T.K.O. The People’s Champ was an elite emcee from the infamous 40 projects, where tomorrow is not promised.
Raised up around drugs and violence, he fell into a life of crime at a very young age and spent many years in and out of correctional facilities.
During those bids, only two things kept him focused…boxing and rapping. Boxing allowed him to release pent-up emotions and rapping was a mental escape from the harsh realities of his life.
His talents for boxing and rapping were absolutely undisputed, hence his moniker, ‘T.K.O. the People’s Champ“.
K.O. competed in various boxing tournaments in the prisons where he served time. He completely dominated his adversaries and became infamous in prison for his knock out punches.
When he wasn’t in the yard exercising and training for bouts, he was up until the wee hours of the morning writing rhymes in his cell or battling anybody that challenged him.
In 2013 he returned from his last prison stretch determined to push his music to the next level and live a better life for himself and his young daughter, Hayley.
K.O. soon reconnected with his longtime friend and fellow emcee, Giovanni Snow. Snow already had two mixtapes under his belt and his #SUPAVALID music movement had a solid following.
K.O. continued to write rhymes and freestyle to his favorite beats. Ready to share his music with the world, he began visiting the Hall of Fame Studios in Jamaica, Queens where he and Snow recorded with super-engineer, Teardropz. “Every time he stepped into the booth he burned it down! You could feel the passion and hunger in his rhymes.”, said Tearz.
K.O.’s rugged delivery combined with Snow’s slick word-play and infectious hooks proved to be a perfect combination.
They went on to record several tracks together, most notably the certified classic, “Do It Again“. K.O. annihilated this track! As soon as the bass drops he unloads his rapid-fire into your eardrums and doesn’t stop until the last ad lib.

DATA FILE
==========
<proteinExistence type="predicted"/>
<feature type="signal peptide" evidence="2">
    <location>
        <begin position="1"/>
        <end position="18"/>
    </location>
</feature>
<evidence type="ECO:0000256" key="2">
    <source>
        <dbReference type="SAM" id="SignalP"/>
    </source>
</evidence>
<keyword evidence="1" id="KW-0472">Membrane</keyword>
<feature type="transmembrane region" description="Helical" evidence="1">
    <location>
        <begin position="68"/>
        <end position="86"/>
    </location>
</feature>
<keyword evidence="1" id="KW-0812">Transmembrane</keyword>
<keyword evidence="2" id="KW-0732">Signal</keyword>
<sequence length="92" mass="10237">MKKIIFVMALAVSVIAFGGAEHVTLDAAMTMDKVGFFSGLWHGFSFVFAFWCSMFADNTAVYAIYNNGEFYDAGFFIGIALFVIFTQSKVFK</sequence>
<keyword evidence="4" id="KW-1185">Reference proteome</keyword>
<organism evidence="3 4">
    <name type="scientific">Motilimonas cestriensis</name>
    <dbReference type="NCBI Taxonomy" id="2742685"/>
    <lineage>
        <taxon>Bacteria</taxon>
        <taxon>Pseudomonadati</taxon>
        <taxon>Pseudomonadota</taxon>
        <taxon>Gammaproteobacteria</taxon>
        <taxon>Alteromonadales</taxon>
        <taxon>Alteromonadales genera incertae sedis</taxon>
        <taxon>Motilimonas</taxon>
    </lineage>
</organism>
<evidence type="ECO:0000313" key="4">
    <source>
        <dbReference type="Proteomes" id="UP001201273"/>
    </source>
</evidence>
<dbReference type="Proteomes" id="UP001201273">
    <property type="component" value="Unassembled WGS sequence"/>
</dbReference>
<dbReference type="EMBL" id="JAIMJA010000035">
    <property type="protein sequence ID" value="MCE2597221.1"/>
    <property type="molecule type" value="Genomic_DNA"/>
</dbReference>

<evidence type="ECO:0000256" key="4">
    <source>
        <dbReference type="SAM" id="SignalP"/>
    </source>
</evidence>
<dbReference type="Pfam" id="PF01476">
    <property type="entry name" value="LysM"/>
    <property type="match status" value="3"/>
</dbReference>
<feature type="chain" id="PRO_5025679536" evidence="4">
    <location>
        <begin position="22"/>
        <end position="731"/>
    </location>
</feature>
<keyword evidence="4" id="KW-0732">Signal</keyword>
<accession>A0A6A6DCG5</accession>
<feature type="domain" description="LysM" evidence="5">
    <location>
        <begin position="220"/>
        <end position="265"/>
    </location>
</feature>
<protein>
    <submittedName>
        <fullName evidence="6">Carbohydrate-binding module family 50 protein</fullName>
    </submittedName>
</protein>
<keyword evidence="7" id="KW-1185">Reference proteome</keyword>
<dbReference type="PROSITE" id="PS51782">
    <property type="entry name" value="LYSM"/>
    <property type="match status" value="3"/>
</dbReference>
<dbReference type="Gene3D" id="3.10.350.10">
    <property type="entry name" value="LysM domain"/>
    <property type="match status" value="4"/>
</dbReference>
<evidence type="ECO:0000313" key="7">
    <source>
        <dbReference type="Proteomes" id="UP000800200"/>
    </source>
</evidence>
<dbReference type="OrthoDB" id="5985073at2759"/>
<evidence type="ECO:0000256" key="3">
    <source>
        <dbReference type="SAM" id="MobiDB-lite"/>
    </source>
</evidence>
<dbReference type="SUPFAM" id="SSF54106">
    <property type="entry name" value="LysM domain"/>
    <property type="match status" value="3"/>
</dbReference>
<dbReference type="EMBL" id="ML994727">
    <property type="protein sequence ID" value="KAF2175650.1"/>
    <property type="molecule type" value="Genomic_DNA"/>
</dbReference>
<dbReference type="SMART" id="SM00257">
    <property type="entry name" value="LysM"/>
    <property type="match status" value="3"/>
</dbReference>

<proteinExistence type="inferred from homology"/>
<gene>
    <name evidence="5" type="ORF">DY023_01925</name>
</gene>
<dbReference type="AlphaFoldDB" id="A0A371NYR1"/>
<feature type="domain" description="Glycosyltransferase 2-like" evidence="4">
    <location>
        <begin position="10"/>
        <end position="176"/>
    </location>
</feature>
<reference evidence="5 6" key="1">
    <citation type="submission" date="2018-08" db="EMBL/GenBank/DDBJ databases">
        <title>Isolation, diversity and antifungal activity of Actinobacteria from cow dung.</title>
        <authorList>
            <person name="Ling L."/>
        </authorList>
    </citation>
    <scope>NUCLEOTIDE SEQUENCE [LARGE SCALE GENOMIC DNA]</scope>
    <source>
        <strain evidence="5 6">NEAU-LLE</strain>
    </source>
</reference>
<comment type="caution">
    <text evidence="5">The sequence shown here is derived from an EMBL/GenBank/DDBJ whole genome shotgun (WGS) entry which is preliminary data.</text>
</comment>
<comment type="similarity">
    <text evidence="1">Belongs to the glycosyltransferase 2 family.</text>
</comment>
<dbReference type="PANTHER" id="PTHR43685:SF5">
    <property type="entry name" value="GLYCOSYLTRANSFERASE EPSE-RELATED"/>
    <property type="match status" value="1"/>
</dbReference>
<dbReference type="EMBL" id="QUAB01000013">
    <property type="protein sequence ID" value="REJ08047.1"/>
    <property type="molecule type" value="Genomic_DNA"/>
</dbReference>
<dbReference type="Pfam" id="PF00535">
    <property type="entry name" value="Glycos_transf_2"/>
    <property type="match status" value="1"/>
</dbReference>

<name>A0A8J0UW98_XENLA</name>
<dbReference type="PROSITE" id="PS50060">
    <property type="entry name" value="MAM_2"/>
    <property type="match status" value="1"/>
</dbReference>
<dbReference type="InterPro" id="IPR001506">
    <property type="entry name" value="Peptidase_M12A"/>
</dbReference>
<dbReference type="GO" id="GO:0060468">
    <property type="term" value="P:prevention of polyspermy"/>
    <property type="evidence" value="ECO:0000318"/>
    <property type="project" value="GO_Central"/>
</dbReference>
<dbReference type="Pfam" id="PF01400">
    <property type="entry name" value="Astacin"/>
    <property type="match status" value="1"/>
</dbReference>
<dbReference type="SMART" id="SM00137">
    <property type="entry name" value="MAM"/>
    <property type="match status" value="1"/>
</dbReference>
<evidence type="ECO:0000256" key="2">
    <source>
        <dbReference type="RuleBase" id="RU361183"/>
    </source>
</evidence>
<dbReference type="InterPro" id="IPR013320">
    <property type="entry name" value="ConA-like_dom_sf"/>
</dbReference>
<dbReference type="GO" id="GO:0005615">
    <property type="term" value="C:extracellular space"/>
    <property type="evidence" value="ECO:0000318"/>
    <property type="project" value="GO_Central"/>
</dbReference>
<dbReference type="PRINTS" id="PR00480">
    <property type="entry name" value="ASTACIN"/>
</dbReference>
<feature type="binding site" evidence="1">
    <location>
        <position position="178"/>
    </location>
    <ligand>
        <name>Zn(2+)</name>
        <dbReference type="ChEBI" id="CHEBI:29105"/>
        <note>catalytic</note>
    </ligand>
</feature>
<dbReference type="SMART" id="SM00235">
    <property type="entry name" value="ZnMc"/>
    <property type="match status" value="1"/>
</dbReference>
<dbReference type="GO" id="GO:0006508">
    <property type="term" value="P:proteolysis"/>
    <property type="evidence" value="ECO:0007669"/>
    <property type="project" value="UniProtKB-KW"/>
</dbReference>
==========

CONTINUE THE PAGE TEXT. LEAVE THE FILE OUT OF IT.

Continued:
By the end of 2014 #SUPAVALID music had built a huge buzz! K.O. and Snow were performing in venues all around the metropolitan area while working on their individual projects.
T.K.O.’s music was raw and uncut. It lured you into his world, where crime does pay and pain provokes success. His oxymoronic bars told vivid stories and foreshadowed the tragedies that street life brings, while also dropping jewels and addressing social issues in the community.
On one of his most popular tracks, “Black Amerikkka“, K.O. showcases this versatility. The track covers NAS’ “One Mic” instrumental. 5 minutes and 56 seconds of pure bars, no hook.
The first verse is a letter of apology to his daughter for not being more present in her life. On the second verse he bluntly discusses police brutality, senseless murders and the life-long oppression of black people.
In the fall of 2015, T.K.O. The People’s Champ was murdered. At the time of his passing he was working on his highly anticipated debut album “Loyalty Ova Royalty“.
His untimely death left his family, friends, fans and peers in the music industry heartbroken. So much promise and potential cut short by the same senseless violence he rapped about.
Sleep in Peace, Rest in Power T.K.O. The People’s Champ. You are deeply missed and forever loved.
L O N G L I V E T H E C H A M P.
T.K.O. The People’s Champ video for his “So Seductive” Freestyle:
2 thoughts on “T.K.O. the People’s Champ”
I really appreciate this article. Eloquently written…💪🏾💯 RIP T.K.O
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